Magda Bienko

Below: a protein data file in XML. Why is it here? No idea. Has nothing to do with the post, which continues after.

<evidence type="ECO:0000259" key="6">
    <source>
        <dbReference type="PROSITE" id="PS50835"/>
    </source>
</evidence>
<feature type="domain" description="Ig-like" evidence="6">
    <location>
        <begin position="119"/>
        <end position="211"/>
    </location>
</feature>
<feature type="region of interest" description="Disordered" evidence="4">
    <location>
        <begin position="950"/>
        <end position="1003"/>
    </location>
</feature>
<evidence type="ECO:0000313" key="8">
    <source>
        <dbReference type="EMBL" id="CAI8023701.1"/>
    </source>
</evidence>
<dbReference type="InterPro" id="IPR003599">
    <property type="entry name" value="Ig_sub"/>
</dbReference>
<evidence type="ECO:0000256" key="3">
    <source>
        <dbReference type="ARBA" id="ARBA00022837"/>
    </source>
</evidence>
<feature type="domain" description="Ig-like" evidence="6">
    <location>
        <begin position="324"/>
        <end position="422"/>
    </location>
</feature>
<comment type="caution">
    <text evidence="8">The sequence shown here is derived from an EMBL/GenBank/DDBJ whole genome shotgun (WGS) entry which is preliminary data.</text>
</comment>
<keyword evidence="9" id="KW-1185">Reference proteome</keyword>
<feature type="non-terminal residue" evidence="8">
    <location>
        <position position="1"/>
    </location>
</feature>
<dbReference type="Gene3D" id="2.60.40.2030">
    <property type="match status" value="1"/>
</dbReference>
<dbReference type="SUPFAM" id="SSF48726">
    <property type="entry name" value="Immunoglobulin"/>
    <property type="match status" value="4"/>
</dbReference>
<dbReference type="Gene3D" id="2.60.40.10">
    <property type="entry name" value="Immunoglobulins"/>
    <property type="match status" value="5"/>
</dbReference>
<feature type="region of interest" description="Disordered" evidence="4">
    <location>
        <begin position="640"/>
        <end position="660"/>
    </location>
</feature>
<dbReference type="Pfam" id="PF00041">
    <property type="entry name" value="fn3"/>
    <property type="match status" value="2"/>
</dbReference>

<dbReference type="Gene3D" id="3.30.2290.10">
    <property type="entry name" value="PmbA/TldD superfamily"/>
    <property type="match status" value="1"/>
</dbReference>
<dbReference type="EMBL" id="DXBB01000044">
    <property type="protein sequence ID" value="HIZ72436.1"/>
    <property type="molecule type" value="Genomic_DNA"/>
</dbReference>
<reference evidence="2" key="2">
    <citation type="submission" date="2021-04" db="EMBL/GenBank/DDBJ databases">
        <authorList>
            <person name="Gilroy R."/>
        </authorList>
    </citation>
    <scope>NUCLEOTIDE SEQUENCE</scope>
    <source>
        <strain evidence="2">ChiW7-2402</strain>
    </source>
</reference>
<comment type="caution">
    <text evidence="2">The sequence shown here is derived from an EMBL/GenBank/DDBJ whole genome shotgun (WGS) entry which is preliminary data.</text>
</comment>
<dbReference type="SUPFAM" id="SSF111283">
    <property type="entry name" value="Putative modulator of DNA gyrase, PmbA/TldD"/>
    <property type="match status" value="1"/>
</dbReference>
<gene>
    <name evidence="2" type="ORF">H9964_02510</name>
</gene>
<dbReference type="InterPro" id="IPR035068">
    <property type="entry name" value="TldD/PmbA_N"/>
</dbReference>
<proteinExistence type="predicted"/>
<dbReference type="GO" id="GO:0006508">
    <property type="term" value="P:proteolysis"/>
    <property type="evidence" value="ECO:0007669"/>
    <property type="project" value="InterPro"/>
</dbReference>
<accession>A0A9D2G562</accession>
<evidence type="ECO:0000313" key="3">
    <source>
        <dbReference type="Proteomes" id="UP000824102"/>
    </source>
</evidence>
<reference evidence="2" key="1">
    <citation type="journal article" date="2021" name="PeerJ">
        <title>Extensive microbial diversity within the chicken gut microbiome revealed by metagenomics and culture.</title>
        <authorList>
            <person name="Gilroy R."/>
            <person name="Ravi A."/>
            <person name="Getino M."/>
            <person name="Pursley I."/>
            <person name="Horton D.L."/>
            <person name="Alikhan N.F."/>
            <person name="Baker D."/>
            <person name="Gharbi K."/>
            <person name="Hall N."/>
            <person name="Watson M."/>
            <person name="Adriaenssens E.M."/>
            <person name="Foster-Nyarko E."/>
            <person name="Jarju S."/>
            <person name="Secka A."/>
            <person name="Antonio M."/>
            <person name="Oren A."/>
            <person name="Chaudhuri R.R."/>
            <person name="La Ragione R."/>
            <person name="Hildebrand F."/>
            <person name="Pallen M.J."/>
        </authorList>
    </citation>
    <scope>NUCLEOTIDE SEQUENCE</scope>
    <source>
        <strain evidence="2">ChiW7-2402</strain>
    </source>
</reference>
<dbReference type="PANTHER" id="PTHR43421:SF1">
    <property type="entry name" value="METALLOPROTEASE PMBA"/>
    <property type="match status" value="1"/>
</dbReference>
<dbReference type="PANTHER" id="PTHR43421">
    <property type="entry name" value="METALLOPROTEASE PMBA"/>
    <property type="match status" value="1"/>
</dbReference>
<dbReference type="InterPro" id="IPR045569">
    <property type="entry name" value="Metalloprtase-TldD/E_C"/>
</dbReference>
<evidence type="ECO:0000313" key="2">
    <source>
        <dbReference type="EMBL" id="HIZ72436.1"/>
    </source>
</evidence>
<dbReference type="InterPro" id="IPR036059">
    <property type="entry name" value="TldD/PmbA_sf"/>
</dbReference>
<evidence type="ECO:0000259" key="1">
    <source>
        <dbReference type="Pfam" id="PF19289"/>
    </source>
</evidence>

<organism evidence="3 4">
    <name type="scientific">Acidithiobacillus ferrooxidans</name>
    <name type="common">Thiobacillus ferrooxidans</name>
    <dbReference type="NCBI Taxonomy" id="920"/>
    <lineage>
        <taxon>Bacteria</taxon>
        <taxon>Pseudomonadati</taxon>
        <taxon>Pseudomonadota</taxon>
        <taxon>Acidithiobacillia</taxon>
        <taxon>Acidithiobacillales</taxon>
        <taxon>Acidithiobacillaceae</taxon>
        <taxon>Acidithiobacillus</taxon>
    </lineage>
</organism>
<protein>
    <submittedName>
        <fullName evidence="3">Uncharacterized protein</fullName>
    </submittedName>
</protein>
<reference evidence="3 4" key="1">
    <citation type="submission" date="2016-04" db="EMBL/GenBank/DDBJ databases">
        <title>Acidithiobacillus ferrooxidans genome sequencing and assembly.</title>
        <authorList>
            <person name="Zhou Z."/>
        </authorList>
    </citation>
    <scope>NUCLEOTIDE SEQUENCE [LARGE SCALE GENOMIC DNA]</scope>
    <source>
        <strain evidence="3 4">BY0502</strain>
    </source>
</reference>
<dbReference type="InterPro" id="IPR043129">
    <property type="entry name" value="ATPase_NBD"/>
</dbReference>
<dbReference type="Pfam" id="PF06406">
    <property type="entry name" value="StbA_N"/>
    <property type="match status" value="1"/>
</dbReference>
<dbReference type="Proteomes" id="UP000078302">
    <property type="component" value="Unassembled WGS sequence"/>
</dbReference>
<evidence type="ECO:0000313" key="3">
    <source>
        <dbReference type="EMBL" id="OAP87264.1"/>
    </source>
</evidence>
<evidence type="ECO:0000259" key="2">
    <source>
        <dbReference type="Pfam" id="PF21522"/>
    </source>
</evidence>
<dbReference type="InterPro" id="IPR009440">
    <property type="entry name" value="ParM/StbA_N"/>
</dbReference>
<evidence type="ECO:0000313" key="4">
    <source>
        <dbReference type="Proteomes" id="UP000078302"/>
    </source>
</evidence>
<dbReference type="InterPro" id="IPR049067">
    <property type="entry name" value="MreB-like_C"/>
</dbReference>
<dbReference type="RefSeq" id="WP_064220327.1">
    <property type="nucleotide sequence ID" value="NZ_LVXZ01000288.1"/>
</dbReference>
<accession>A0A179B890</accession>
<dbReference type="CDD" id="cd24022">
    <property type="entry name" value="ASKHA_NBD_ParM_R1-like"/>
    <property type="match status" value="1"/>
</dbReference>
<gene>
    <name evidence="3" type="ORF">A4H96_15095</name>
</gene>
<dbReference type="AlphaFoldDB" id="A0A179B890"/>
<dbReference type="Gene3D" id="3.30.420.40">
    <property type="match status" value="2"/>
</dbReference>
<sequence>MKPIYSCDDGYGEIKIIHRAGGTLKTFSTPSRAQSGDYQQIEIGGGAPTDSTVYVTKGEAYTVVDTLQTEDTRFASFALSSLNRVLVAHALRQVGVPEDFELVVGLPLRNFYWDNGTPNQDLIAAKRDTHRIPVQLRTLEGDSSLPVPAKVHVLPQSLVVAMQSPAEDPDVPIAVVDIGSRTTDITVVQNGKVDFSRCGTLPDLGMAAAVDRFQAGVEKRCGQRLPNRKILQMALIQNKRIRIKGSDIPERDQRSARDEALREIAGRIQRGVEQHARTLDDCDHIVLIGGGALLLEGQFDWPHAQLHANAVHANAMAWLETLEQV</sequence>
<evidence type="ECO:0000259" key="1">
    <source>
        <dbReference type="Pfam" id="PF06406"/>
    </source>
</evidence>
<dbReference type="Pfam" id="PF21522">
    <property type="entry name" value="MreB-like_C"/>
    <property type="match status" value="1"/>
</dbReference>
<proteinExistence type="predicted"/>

Magda Bienko graduated in Biotechnology from the Jagiellonian University in Krakow, Poland in 2005. Afterwards, she joined the Dikic lab at the Goethe University in Frankfurt, Germany, where she obtained her PhD in Biochemistry in 2010. As a PhD student, she pioneered discoveries of non-proteolytic roles of ubiquitin in the regulation of DNA damage responses (Science 2005; Molecular Cell 2009). As a postdoc, supported by a Human Frontier Science Program Fellowship, she made a bold field transition by joining the van Oudenaarden Systems Biology Lab at MIT, USA, where she developed new methods for visualizing individual DNA and RNA molecules in single cells (HD-FISH, Nature Methods 2013). In 2015, she was appointed Assistant Professor at the Karolinska Institutet and Fellow of the Science for Life Laboratory in Stockholm, Sweden, where she started her own Lab for Quantitative Biology of the Nucleus. As a principal investigator and as an ERC Starting Grant awardee, she contributed to developing a novel sequencing method for mapping DNA double-strand breaks along the genome (BLISS, Nature Communications 2017; Nature Protocols 2020), and pioneered the first genome-wide method for profiling radial distances in the nucleus (GPSeq, Nature Biotechnology 2020). She has also built open-access resources for high-resolution DNA and RNA fluorescence in situ hybridization (iFISH, Nature Communications 2019), which her group is routinely using to study genome organization and gene expression at single cell resolution. Her main research interest is in understanding the forces and mechanisms that determine how chromatin is spatially arranged in the nucleus and how disruption of the higher-order chromatin structure contributes to pathogenic processes.

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